"Heliocentrism is and was obviously right, minus the blinders of religion."

It is easy for us to judge now that we have pictures from space, but the concept would have been very non-intuitive in centuries past. For example, one does not feel the movement of the Earth.

"I don't think the situation re. many-worlds is even remotely comparable."

I agree that the comparison is not exact, yet it seems to be the best one available to support my stance. Both geocentrism and wave collapse were theories that appealed to commonsense notions but ignored irrefutable evidence. Geocentrists invented the preposterous epicycles, which supposedly allowed the planets to move "as if" they were orbiting the Sun. Single worlders invented wave collapse to allow photons to operate "as if" all possible paths were taken.

As far as literature goes, I'd recommend the two books by David Deutsch. He gets extremely ambitious at times, but I would classify the writing as "compelling, credible yet accessible literature".

Of course the phenomenon is explained by Many Worlds, that's an interpretation of QM that should be consistent with the evidence we have in all cases if it's not to be discarded. Many Worlds is also hardly a persecuted viewpoint, it may not have penetrated into the popular consciousness but I seem to recall evidence that most actual physicists don't use a collapse postulate. I certainly know that my of my physicist friends here in the MIT community everyone holds with some sort of non-collapse interpretation.

EDIT: Wait, I just remembered one dual physics/philosophy major who believes in quantum collapse. But even she thinks that the Copenhagen Interpretation, the one you usually see in the media, is ridiculous.

I'll say that, personally, I find it much easier to make sense of situations involving long range entanglements when I think about them in terms of Many Worlds than when I think about them in terms of waveform collapse. And the term "teleportation" as applied to these results really does annoy me.

Thank you - it is nice to get feedback from someone in the community. I agree that Many Worlds is not literally persecuted, but it is viewed as something of an absurdity by the layman, and seems to be a bit taboo among the elders in the field. The preference of a public panel is often to throw up one's hands at the mystery of it all, which encourages people like Deepak Chopra to muse on the magic of consciousness' power to collapse the wave function.


Many worlds is an interpretation. It is an untestable explanation of the evidence, there is no way to decide between many worlds and other models (besides, perhaps, convenience). It is not physics, but metaphysics.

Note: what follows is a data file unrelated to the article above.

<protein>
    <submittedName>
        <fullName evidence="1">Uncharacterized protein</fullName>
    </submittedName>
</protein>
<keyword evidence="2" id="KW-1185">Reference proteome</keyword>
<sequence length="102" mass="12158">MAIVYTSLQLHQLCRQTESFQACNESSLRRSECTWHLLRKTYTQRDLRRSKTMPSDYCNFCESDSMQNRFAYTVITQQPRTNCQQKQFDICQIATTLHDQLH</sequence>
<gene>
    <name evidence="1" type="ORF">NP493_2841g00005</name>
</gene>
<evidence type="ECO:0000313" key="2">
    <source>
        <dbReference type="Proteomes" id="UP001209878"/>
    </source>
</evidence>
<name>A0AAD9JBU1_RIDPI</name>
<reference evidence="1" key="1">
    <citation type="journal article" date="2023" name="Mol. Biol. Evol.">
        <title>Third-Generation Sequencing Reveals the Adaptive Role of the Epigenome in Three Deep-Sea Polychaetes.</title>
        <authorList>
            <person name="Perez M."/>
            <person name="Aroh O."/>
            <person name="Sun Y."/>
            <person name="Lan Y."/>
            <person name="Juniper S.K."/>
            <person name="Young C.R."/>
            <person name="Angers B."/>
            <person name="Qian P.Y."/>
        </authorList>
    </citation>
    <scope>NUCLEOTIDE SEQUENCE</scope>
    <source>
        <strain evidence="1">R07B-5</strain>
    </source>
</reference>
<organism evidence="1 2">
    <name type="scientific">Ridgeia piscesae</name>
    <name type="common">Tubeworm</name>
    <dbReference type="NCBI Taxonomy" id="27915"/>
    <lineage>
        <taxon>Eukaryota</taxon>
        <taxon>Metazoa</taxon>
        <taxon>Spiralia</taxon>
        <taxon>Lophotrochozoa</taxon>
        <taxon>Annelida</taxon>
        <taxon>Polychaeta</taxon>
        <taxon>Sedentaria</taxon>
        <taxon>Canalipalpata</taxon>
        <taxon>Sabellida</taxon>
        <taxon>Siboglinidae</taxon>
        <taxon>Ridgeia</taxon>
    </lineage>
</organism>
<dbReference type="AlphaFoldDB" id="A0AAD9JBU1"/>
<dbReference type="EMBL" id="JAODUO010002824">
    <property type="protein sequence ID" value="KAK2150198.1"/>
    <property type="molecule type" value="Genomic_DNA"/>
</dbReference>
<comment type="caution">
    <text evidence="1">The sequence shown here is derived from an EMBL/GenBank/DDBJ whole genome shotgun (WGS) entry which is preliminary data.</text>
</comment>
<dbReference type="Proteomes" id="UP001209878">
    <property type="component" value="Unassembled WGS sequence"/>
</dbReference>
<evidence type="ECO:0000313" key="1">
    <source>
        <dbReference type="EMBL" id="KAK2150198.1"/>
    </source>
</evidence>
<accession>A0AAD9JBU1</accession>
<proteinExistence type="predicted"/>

I know some people are pushing many worlds with religious fervor and it is obnoxious. But as far as I know, despite the horde of internet acolytes that gives MW a weird thought-smell, it is still a mainstream interpretation and nobody is "prosecuted" for it.

"Many worlds is an interpretation. It is an untestable explanation of the evidence, there is no way to decide between many worlds and other models (besides, perhaps, convenience)."

Many Worlds is the theory that best fits the evidence of quantum experiments, keeping in mind Occam's razor. In fact, it is the only comprehensible one. Wave collapse is comparable to epicycles in that they are both attempts at harmonizing completely contradictory evidence with a preconceived common-sense assumption (single universe and geocentrism, respectively).

> As Galileo was prosecuted for supporting Copernicus' heliocentric theory (more specifically for championing reason over faith)

Aside from the fact this is factually incorrect, it's also a bad argument, as most people who propose paradigm-shifting theories are wrong.

Using this argument associates you with a lot of crackpots a lot more strongly than it associates you with Galileo.

"Aside from the fact this is factually incorrect..."

I shall supply a snippet of the Galileo affair that corroborates my hand-wavy statement:

"One of the first suggestions of heresy that Galileo had to deal with came in 1613 from a professor of philosophy (what we would now call a professor of scientific theory), Cosimo Boscaglia, who was neither a theologian nor a priest. In conversation with Galileo's patron, Cosimo II de' Medici, Boscaglia gave the opinion that the telescopic discoveries were valid, but the motion of the Earth was obviously contrary to Scripture." http://en.wikipedia.org/wiki/Galileo_affair#Bible_argument

"...most people who propose paradigm-shifting theories are wrong."

Galileo's success worked against him - other paradigm-shifters were not legitimate threats to the status quo.